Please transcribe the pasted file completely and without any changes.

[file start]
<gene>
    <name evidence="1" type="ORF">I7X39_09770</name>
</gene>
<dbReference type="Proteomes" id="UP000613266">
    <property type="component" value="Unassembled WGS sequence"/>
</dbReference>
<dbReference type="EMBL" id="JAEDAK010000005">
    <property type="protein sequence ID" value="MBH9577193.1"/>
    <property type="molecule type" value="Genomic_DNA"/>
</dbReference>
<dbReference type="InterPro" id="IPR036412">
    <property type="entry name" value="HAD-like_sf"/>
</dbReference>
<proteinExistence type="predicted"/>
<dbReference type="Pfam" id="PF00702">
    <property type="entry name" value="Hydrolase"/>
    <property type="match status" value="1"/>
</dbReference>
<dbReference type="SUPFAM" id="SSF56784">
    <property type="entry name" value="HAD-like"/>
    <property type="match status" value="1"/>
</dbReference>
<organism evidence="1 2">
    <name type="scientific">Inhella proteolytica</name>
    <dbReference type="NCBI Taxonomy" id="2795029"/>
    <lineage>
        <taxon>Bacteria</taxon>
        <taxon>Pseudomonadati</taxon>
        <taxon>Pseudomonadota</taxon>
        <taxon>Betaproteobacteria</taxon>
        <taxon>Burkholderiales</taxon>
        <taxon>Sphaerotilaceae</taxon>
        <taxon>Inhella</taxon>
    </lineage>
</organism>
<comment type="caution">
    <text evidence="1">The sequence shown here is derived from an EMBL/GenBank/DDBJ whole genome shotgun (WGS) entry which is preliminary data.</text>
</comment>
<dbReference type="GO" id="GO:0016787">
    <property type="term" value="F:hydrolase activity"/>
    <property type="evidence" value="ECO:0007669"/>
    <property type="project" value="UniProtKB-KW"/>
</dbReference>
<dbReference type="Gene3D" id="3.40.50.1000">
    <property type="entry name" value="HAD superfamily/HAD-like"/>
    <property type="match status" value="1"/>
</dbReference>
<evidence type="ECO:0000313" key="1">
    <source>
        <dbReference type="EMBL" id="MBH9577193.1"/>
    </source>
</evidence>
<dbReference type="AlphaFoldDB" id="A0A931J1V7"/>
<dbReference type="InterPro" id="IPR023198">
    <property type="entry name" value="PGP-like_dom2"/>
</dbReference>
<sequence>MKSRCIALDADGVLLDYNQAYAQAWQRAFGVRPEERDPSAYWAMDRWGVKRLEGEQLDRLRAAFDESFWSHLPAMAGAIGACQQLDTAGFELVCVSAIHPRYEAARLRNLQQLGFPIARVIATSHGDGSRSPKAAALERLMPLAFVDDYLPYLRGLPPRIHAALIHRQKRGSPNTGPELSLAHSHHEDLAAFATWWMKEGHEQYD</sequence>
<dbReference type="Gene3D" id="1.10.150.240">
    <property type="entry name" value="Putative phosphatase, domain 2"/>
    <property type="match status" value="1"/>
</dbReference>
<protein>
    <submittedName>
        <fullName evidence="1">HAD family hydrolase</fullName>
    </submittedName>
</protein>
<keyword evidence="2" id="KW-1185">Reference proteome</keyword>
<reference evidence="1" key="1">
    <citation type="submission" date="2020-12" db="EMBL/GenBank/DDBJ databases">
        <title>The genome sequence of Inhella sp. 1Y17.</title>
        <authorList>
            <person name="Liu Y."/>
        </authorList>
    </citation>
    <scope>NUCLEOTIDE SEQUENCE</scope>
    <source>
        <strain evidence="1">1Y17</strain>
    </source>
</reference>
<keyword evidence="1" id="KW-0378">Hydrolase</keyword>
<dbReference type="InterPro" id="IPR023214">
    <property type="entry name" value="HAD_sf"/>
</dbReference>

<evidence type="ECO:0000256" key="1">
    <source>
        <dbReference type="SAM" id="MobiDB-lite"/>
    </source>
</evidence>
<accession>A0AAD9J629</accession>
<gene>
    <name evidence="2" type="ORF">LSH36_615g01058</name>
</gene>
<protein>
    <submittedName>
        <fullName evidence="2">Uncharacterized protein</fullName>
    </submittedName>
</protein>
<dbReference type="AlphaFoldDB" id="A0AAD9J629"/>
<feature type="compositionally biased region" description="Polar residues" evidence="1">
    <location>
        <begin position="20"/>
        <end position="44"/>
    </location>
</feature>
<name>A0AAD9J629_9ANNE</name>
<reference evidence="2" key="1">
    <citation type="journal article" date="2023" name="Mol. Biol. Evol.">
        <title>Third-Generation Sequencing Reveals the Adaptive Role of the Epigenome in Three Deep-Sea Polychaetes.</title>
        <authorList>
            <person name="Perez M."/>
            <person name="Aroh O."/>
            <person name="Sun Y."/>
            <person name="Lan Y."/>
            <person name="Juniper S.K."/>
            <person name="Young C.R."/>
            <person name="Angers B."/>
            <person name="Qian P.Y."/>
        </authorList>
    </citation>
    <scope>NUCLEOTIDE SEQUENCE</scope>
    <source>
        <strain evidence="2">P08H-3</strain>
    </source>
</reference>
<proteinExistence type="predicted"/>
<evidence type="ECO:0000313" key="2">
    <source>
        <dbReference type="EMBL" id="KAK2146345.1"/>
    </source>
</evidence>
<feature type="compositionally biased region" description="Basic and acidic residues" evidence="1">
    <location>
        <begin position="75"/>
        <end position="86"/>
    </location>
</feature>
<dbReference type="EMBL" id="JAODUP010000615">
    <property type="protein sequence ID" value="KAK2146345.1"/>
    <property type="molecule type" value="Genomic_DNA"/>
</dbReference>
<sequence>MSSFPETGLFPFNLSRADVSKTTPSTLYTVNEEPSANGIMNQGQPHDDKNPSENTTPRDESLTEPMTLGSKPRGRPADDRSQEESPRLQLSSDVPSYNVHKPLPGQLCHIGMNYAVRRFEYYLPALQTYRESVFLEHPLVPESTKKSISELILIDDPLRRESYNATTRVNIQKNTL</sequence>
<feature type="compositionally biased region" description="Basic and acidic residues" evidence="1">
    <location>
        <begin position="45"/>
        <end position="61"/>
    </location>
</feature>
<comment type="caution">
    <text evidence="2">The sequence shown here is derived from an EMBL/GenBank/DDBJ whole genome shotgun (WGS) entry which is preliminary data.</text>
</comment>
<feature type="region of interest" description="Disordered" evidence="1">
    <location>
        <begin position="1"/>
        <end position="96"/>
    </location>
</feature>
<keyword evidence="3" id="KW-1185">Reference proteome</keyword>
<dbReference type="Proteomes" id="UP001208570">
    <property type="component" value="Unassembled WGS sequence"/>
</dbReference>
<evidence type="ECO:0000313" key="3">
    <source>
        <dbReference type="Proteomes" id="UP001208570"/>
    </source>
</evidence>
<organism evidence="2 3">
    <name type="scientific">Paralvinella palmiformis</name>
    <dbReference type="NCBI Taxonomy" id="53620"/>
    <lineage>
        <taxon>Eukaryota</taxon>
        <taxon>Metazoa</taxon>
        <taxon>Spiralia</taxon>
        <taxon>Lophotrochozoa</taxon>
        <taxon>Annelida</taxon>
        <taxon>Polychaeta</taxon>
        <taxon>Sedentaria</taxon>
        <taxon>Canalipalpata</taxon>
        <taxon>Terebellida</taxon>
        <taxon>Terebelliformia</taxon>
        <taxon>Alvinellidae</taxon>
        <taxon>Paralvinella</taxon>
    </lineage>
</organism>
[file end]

<gene>
    <name evidence="1" type="ORF">I7X39_09770</name>
</gene>
<dbReference type="Proteomes" id="UP000613266">
    <property type="component" value="Unassembled WGS sequence"/>
</dbReference>
<dbReference type="EMBL" id="JAEDAK010000005">
    <property type="protein sequence ID" value="MBH9577193.1"/>
    <property type="molecule type" value="Genomic_DNA"/>
</dbReference>
<dbReference type="InterPro" id="IPR036412">
    <property type="entry name" value="HAD-like_sf"/>
</dbReference>
<proteinExistence type="predicted"/>
<dbReference type="Pfam" id="PF00702">
    <property type="entry name" value="Hydrolase"/>
    <property type="match status" value="1"/>
</dbReference>
<dbReference type="SUPFAM" id="SSF56784">
    <property type="entry name" value="HAD-like"/>
    <property type="match status" value="1"/>
</dbReference>
<organism evidence="1 2">
    <name type="scientific">Inhella proteolytica</name>
    <dbReference type="NCBI Taxonomy" id="2795029"/>
    <lineage>
        <taxon>Bacteria</taxon>
        <taxon>Pseudomonadati</taxon>
        <taxon>Pseudomonadota</taxon>
        <taxon>Betaproteobacteria</taxon>
        <taxon>Burkholderiales</taxon>
        <taxon>Sphaerotilaceae</taxon>
        <taxon>Inhella</taxon>
    </lineage>
</organism>
<comment type="caution">
    <text evidence="1">The sequence shown here is derived from an EMBL/GenBank/DDBJ whole genome shotgun (WGS) entry which is preliminary data.</text>
</comment>
<dbReference type="GO" id="GO:0016787">
    <property type="term" value="F:hydrolase activity"/>
    <property type="evidence" value="ECO:0007669"/>
    <property type="project" value="UniProtKB-KW"/>
</dbReference>
<dbReference type="Gene3D" id="3.40.50.1000">
    <property type="entry name" value="HAD superfamily/HAD-like"/>
    <property type="match status" value="1"/>
</dbReference>
<evidence type="ECO:0000313" key="1">
    <source>
        <dbReference type="EMBL" id="MBH9577193.1"/>
    </source>
</evidence>
<dbReference type="AlphaFoldDB" id="A0A931J1V7"/>
<dbReference type="InterPro" id="IPR023198">
    <property type="entry name" value="PGP-like_dom2"/>
</dbReference>
<sequence>MKSRCIALDADGVLLDYNQAYAQAWQRAFGVRPEERDPSAYWAMDRWGVKRLEGEQLDRLRAAFDESFWSHLPAMAGAIGACQQLDTAGFELVCVSAIHPRYEAARLRNLQQLGFPIARVIATSHGDGSRSPKAAALERLMPLAFVDDYLPYLRGLPPRIHAALIHRQKRGSPNTGPELSLAHSHHEDLAAFATWWMKEGHEQYD</sequence>
<dbReference type="Gene3D" id="1.10.150.240">
    <property type="entry name" value="Putative phosphatase, domain 2"/>
    <property type="match status" value="1"/>
</dbReference>
<protein>
    <submittedName>
        <fullName evidence="1">HAD family hydrolase</fullName>
    </submittedName>
</protein>
<keyword evidence="2" id="KW-1185">Reference proteome</keyword>
<reference evidence="1" key="1">
    <citation type="submission" date="2020-12" db="EMBL/GenBank/DDBJ databases">
        <title>The genome sequence of Inhella sp. 1Y17.</title>
        <authorList>
            <person name="Liu Y."/>
        </authorList>
    </citation>
    <scope>NUCLEOTIDE SEQUENCE</scope>
    <source>
        <strain evidence="1">1Y17</strain>
    </source>
</reference>
<keyword evidence="1" id="KW-0378">Hydrolase</keyword>
<dbReference type="InterPro" id="IPR023214">
    <property type="entry name" value="HAD_sf"/>
</dbReference>

<evidence type="ECO:0000256" key="1">
    <source>
        <dbReference type="SAM" id="MobiDB-lite"/>
    </source>
</evidence>
<accession>A0AAD9J629</accession>
<gene>
    <name evidence="2" type="ORF">LSH36_615g01058</name>
</gene>
<protein>
    <submittedName>
        <fullName evidence="2">Uncharacterized protein</fullName>
    </submittedName>
</protein>
<dbReference type="AlphaFoldDB" id="A0AAD9J629"/>
<feature type="compositionally biased region" description="Polar residues" evidence="1">
    <location>
        <begin position="20"/>
        <end position="44"/>
    </location>
</feature>
<name>A0AAD9J629_9ANNE</name>
<reference evidence="2" key="1">
    <citation type="journal article" date="2023" name="Mol. Biol. Evol.">
        <title>Third-Generation Sequencing Reveals the Adaptive Role of the Epigenome in Three Deep-Sea Polychaetes.</title>
        <authorList>
            <person name="Perez M."/>
            <person name="Aroh O."/>
            <person name="Sun Y."/>
            <person name="Lan Y."/>
            <person name="Juniper S.K."/>
            <person name="Young C.R."/>
            <person name="Angers B."/>
            <person name="Qian P.Y."/>
        </authorList>
    </citation>
    <scope>NUCLEOTIDE SEQUENCE</scope>
    <source>
        <strain evidence="2">P08H-3</strain>
    </source>
</reference>
<proteinExistence type="predicted"/>
<evidence type="ECO:0000313" key="2">
    <source>
        <dbReference type="EMBL" id="KAK2146345.1"/>
    </source>
</evidence>
<feature type="compositionally biased region" description="Basic and acidic residues" evidence="1">
    <location>
        <begin position="75"/>
        <end position="86"/>
    </location>
</feature>
<dbReference type="EMBL" id="JAODUP010000615">
    <property type="protein sequence ID" value="KAK2146345.1"/>
    <property type="molecule type" value="Genomic_DNA"/>
</dbReference>
<sequence>MSSFPETGLFPFNLSRADVSKTTPSTLYTVNEEPSANGIMNQGQPHDDKNPSENTTPRDESLTEPMTLGSKPRGRPADDRSQEESPRLQLSSDVPSYNVHKPLPGQLCHIGMNYAVRRFEYYLPALQTYRESVFLEHPLVPESTKKSISELILIDDPLRRESYNATTRVNIQKNTL</sequence>
<feature type="compositionally biased region" description="Basic and acidic residues" evidence="1">
    <location>
        <begin position="45"/>
        <end position="61"/>
    </location>
</feature>
<comment type="caution">
    <text evidence="2">The sequence shown here is derived from an EMBL/GenBank/DDBJ whole genome shotgun (WGS) entry which is preliminary data.</text>
</comment>
<feature type="region of interest" description="Disordered" evidence="1">
    <location>
        <begin position="1"/>
        <end position="96"/>
    </location>
</feature>
<keyword evidence="3" id="KW-1185">Reference proteome</keyword>
<dbReference type="Proteomes" id="UP001208570">
    <property type="component" value="Unassembled WGS sequence"/>
</dbReference>
<evidence type="ECO:0000313" key="3">
    <source>
        <dbReference type="Proteomes" id="UP001208570"/>
    </source>
</evidence>
<organism evidence="2 3">
    <name type="scientific">Paralvinella palmiformis</name>
    <dbReference type="NCBI Taxonomy" id="53620"/>
    <lineage>
        <taxon>Eukaryota</taxon>
        <taxon>Metazoa</taxon>
        <taxon>Spiralia</taxon>
        <taxon>Lophotrochozoa</taxon>
        <taxon>Annelida</taxon>
        <taxon>Polychaeta</taxon>
        <taxon>Sedentaria</taxon>
        <taxon>Canalipalpata</taxon>
        <taxon>Terebellida</taxon>
        <taxon>Terebelliformia</taxon>
        <taxon>Alvinellidae</taxon>
        <taxon>Paralvinella</taxon>
    </lineage>
</organism>